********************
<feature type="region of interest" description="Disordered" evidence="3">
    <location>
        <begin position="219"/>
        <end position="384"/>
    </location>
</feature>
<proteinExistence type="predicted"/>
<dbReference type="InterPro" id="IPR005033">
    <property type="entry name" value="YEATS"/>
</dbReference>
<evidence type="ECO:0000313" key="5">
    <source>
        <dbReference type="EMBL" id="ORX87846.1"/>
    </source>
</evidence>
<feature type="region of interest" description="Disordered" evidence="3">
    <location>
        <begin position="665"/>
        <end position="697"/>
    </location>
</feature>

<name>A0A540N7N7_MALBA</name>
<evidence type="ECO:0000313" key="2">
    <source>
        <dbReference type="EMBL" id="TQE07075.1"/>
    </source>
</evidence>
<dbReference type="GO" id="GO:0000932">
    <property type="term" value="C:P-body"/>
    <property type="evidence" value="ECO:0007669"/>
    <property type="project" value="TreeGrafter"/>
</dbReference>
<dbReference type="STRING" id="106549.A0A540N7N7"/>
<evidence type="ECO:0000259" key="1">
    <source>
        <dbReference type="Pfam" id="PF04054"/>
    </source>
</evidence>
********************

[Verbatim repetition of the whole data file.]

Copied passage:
<feature type="region of interest" description="Disordered" evidence="3">
    <location>
        <begin position="219"/>
        <end position="384"/>
    </location>
</feature>
<proteinExistence type="predicted"/>
<dbReference type="InterPro" id="IPR005033">
    <property type="entry name" value="YEATS"/>
</dbReference>
<evidence type="ECO:0000313" key="5">
    <source>
        <dbReference type="EMBL" id="ORX87846.1"/>
    </source>
</evidence>
<feature type="region of interest" description="Disordered" evidence="3">
    <location>
        <begin position="665"/>
        <end position="697"/>
    </location>
</feature>

<name>A0A540N7N7_MALBA</name>
<evidence type="ECO:0000313" key="2">
    <source>
        <dbReference type="EMBL" id="TQE07075.1"/>
    </source>
</evidence>
<dbReference type="GO" id="GO:0000932">
    <property type="term" value="C:P-body"/>
    <property type="evidence" value="ECO:0007669"/>
    <property type="project" value="TreeGrafter"/>
</dbReference>
<dbReference type="STRING" id="106549.A0A540N7N7"/>
<evidence type="ECO:0000259" key="1">
    <source>
        <dbReference type="Pfam" id="PF04054"/>
    </source>
</evidence>